Originally thought of as a side project to indulge in during time off from his main band, Looper was formed by then Belle and Sebastian bassist Stuart David for a show at the Glasgow School of Art in 1997. The samples-based indie electronic project soon took on a life of its own once non-musical members Karn David (Stuart's wife) and Ronnie Black (Stuart's brother) became involved (the former being in charge of projecting films and setting up sculptures, while the latter projected photographs). The band was offered a U.S. recording contract with Sub Pop Records shortly thereafter, which was soon followed by Stuart David's exit from Belle and Sebastian. After debuting in mid-1998 with the Sub Pop single "Impossible Things," the full-length Up a Tree was issued in 1999. Looper supported the release with a couple of lengthy tours of the U.S.A. (one supporting the Flaming Lips), where they were joined by multi-instrumentalist Scott Twynholm and both Karn David and Black began to play musical instruments on-stage (samplers, guitars, keyboards, and vocals). Shortly after the tour's completion, Stuart David published his debut novel, Nalda Said.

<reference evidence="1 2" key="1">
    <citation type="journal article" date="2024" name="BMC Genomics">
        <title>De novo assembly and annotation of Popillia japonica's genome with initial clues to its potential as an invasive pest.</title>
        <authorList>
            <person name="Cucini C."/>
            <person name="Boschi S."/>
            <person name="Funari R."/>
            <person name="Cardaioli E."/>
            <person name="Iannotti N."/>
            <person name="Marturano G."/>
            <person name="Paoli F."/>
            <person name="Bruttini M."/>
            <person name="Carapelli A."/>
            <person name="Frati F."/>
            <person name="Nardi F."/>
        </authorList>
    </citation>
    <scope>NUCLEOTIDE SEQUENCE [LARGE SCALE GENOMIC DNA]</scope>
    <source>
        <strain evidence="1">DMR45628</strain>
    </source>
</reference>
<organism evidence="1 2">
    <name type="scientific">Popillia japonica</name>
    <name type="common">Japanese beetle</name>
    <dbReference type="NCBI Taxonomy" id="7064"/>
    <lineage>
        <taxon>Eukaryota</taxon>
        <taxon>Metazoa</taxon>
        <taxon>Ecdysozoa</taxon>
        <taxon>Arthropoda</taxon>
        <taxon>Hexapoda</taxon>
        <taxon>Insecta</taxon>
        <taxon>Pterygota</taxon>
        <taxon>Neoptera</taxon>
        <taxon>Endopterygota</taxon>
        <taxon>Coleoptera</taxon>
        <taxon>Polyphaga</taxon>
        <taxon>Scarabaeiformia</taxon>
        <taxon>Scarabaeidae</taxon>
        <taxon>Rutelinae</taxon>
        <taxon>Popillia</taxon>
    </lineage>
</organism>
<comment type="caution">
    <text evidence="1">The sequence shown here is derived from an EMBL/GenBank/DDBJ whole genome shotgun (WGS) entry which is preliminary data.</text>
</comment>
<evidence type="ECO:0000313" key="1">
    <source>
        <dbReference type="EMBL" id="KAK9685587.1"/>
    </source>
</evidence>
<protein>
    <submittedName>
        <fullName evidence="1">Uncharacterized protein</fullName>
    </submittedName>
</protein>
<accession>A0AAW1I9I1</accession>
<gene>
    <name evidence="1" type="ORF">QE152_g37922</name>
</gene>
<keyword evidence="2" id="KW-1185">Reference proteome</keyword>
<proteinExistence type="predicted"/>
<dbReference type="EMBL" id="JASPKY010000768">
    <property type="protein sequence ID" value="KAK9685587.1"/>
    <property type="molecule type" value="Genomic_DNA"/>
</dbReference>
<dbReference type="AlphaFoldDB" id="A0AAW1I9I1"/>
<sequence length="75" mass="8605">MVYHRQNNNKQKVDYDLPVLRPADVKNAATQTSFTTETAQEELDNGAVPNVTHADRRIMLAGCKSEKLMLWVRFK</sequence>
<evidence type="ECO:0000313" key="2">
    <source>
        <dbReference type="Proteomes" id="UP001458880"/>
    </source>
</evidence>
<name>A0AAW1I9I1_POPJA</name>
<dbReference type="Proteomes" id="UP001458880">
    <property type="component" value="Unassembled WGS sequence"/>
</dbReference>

Looper's second album, 2000's The Geometrid, was recorded in a more collaborative fashion with Twynholm, Karn David, and Black all contributing. During the ensuing tour, the trio welcomed their bus driver, "Evil Bob," on-stage with them as a saxophone player. After a short hiatus during which the band's profile was lifted when Cameron Crowe used the song "Mondo '77" in his 2001 film Vanilla Sky and many of their songs were licensed to other films and video games, the quartet version of Looper debuted on record in 2002 with The Snare, their first release for new label Mute Records. Growing disenchanted with the label experience, Stuart David began releasing new recordings throughout 2003 for free on his Looperama.com website; some of the songs were then released as EPs over the next three years. After this the band went on an extended hiatus again, as Karn studied animation and Stuart focused on studying literature and writing, publishing his third novel, A Peacock's Tale, in 2011. After moving to the countryside and becoming interested in making music again, the Davids began working on two projects, a box set collecting songs from throughout Looper's career (These Things) and a new album (Offgrid:Offline). Both were released by Mute on the same day in April of 2015. ~ Tim Sendra, Rovi